Magnolia Editions Enables Artistic Expression in Huge Formats

Since 1981, Don and Era Farnsworth have nurtured artists in their West Oakland studio to help them bring super big art on virtually anything.


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Photo courtesy Magnolia Editions

What do the Brown Sugar Kitchen, Frank H. Ogawa Plaza, and San Francisco International Airport have in common? Photos, triptychs, and murals created by artists with the help of Oakland’s Magnolia Editions.

Primarily a printmaking studio, Magnolia gives artists access to resources, including an 8-by-4-foot printer that can print on almost anything—including tiles, glass, and aluminum—as well as ceramic kilns and sewing machines for tapestry finishing. Founders Don and Era Farnsworth have nurtured artists in their West Oakland studio since 1981.

“We expand the ability of an artist to do things they can’t do in their own studios because they don’t have enough space or can’t afford a half-million-dollar piece of equipment,” said Don Farnsworth. “We work with many artists to expand the media they can work in.”

One day a week, local or visiting artists can use the 8,000-square-foot studio’s equipment, which also includes a laser cutter and a 3-D digital printer, for a fee. The rest of the week is devoted to collaboration with artists on joint projects such as prints or tapestries.

These pieces are sold to galleries, collectors, and museums, “and we share the income with the artist,” Don Farnsworth said. Magnolia also does joint projects with artists to create publicly commissioned art.

Work from the studio pops up all over Oakland. You can drop by Brown Sugar Kitchen for a feast of its legendary cornmeal waffles and enjoy photos of the surrounding West Oakland neighborhood printed at Magnolia.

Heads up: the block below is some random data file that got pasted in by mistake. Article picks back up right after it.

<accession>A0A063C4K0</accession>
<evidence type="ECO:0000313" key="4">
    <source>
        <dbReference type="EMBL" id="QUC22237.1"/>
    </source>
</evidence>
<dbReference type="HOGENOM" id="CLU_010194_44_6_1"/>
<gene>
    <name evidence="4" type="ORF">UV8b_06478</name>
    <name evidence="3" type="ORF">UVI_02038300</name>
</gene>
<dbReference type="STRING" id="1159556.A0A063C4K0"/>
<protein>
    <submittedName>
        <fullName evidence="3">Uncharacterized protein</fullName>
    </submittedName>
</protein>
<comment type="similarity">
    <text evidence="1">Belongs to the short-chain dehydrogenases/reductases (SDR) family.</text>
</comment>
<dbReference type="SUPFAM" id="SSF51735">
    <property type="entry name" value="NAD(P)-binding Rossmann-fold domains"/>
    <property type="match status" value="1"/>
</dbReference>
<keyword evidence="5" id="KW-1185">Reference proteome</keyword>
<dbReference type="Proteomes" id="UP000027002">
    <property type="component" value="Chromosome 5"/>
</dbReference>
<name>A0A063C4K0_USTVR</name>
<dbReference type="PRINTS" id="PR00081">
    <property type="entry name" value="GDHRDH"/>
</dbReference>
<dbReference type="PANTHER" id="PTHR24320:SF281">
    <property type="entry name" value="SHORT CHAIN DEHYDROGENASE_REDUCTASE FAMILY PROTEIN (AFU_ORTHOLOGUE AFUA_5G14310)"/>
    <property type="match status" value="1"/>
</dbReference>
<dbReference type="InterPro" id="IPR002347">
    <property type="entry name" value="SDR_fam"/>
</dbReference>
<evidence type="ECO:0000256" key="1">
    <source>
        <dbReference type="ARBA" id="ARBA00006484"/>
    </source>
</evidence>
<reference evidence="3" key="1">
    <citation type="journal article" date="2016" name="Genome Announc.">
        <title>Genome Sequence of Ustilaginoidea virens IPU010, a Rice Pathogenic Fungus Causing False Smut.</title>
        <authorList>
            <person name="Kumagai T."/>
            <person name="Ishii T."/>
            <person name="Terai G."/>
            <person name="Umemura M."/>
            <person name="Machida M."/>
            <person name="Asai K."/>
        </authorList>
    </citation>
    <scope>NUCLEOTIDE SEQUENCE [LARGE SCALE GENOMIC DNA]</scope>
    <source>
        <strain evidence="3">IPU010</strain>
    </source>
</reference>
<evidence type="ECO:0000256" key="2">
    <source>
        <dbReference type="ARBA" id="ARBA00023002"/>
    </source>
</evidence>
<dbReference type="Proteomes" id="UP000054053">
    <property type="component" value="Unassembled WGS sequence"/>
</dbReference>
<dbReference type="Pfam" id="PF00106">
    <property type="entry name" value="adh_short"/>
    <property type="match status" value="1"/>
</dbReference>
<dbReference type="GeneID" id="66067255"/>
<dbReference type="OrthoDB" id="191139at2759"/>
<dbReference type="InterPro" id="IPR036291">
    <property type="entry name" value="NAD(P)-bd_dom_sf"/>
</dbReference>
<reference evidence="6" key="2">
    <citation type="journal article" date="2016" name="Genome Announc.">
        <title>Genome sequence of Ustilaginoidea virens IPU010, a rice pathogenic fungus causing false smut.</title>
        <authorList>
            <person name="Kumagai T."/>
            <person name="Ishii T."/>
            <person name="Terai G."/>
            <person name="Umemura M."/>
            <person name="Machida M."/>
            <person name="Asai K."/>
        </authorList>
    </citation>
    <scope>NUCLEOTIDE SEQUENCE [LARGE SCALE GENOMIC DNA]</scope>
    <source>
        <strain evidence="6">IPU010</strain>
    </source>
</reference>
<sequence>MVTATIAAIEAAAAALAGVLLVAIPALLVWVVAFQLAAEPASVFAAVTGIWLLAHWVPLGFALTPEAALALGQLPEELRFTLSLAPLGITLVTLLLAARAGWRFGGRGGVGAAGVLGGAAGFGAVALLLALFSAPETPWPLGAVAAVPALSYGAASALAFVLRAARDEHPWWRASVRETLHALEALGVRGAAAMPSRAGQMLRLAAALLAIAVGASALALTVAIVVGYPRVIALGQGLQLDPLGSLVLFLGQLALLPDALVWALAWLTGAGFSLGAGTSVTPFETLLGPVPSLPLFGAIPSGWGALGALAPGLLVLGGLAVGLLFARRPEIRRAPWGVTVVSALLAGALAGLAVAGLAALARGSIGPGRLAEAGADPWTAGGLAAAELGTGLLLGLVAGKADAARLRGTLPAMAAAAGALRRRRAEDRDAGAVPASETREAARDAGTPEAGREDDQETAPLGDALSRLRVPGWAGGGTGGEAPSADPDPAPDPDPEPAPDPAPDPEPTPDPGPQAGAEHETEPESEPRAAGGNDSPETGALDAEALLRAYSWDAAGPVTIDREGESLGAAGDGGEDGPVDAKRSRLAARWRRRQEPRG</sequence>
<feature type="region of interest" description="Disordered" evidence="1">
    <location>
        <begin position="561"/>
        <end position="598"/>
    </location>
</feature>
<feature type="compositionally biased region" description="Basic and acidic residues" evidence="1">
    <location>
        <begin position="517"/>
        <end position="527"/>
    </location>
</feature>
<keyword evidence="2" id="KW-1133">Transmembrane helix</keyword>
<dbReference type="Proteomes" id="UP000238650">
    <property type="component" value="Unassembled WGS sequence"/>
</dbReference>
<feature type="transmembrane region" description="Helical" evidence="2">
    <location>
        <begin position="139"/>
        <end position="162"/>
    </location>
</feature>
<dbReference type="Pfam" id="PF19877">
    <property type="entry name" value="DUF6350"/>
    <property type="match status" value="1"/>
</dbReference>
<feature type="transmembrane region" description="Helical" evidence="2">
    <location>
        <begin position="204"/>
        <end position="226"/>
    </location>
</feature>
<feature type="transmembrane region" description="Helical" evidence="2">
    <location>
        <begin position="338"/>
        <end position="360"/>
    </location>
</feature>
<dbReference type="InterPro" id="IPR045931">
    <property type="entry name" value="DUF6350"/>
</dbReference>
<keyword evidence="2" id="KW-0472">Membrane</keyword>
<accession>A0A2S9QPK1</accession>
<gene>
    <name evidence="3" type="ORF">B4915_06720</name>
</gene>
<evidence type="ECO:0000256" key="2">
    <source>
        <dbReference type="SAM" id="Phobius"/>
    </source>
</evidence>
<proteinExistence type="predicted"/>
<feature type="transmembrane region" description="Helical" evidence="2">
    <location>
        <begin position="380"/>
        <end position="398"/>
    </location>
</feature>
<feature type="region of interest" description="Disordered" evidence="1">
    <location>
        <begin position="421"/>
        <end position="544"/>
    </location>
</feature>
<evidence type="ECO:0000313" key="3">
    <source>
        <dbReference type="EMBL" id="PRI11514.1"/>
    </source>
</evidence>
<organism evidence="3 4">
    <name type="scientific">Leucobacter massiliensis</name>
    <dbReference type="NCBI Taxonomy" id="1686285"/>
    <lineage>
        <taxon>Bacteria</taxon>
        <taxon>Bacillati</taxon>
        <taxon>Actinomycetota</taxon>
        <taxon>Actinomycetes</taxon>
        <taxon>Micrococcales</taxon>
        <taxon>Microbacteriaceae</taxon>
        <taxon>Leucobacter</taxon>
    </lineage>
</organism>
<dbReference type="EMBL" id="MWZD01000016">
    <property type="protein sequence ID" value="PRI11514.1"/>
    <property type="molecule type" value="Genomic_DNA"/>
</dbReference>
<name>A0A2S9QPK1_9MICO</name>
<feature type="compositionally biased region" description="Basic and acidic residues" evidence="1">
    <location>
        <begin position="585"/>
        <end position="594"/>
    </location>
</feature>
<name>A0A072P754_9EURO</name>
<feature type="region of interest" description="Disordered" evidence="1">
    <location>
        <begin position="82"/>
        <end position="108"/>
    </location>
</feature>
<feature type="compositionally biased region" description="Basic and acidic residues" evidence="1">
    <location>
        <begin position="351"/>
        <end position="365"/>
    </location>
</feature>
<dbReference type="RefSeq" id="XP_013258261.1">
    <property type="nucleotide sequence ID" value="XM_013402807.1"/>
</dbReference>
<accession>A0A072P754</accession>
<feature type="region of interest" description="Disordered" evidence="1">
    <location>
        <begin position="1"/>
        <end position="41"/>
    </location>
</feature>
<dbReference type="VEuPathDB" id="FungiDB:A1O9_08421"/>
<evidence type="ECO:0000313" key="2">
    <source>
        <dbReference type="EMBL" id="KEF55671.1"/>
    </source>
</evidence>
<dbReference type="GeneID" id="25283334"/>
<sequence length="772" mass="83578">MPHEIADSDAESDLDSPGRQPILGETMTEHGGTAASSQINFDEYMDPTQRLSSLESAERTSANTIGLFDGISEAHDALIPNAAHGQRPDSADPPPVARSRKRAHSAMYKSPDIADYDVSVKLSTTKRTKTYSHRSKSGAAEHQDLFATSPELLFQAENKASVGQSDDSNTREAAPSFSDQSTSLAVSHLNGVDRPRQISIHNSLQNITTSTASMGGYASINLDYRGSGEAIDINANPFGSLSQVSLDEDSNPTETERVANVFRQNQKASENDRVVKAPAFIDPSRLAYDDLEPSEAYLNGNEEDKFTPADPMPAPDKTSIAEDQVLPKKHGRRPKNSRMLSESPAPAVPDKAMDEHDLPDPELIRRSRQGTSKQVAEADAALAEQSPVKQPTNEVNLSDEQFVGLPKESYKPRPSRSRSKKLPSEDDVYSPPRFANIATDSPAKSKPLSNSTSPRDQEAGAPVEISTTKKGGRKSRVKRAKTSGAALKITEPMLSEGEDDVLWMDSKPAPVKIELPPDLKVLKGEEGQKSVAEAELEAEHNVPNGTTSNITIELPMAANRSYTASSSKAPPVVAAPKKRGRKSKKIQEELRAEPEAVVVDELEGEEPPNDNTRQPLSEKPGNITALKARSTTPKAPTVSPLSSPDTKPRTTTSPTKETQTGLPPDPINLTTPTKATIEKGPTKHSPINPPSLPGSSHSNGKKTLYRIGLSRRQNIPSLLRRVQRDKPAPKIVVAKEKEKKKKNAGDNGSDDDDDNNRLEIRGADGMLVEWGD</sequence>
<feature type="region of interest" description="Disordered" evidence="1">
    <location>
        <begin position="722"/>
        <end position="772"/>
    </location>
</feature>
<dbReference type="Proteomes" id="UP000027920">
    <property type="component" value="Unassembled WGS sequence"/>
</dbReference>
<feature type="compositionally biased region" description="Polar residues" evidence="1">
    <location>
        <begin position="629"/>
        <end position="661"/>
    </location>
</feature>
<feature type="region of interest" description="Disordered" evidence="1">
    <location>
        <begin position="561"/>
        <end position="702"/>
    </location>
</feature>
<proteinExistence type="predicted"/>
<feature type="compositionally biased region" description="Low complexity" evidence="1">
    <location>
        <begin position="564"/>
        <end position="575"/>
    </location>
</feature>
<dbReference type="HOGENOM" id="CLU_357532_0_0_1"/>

“[Artist] Amanda Williams did all the photos hanging in Brown Sugar. She printed them at Magnolia on canvas,” said Era Farnsworth. The photos depict such things as neighborhood chickens, “the kinds of quirky things that make a community interesting,” she said. The studio is just a few blocks from Brown Sugar.

If you’ve visited the Dalziel Building near Oakland City Hall, you probably noticed the City Center Triptych in the vestibule.The triptych features three views of Broadway and 14th Street. The painting is the work of Anthony Holdsworth, well-known for his realistic streetscapes. Magnolia helped Holdsworth create a mockup for the publicly funded mural to illustrate what it would look like when completed, among other things.

Magnolia also played a significant role in the creation of an enormous 20-by-26 photo of the majestic trees of Marin County’s Muir Woods that was installed at San Francisco International Airport in August.

“I wanted to bring the beauty of Muir Woods to world travelers,” said San Francisco photographer Alice Shaw. “I re-photographed the site six times to get the final image, which is 24 megapixel files.” Magnolia stitched the files together and printed 25 panels, measuring 4 feet by 5 feet, which were seamlessly combined to create the piece.

In painstaking detail work, Shaw then painted gold leaf between the trees to simulate sunlight. “It’s like a sunset coming through the trees on the Dipsea Trail,” she said.

“They are great at helping artists realize their ideas,” Shaw said of Magnolia. “Even if Magnolia doesn’t already do what the artist is thinking of, they will learn how to do it or come up with a way to make it happen.”

 

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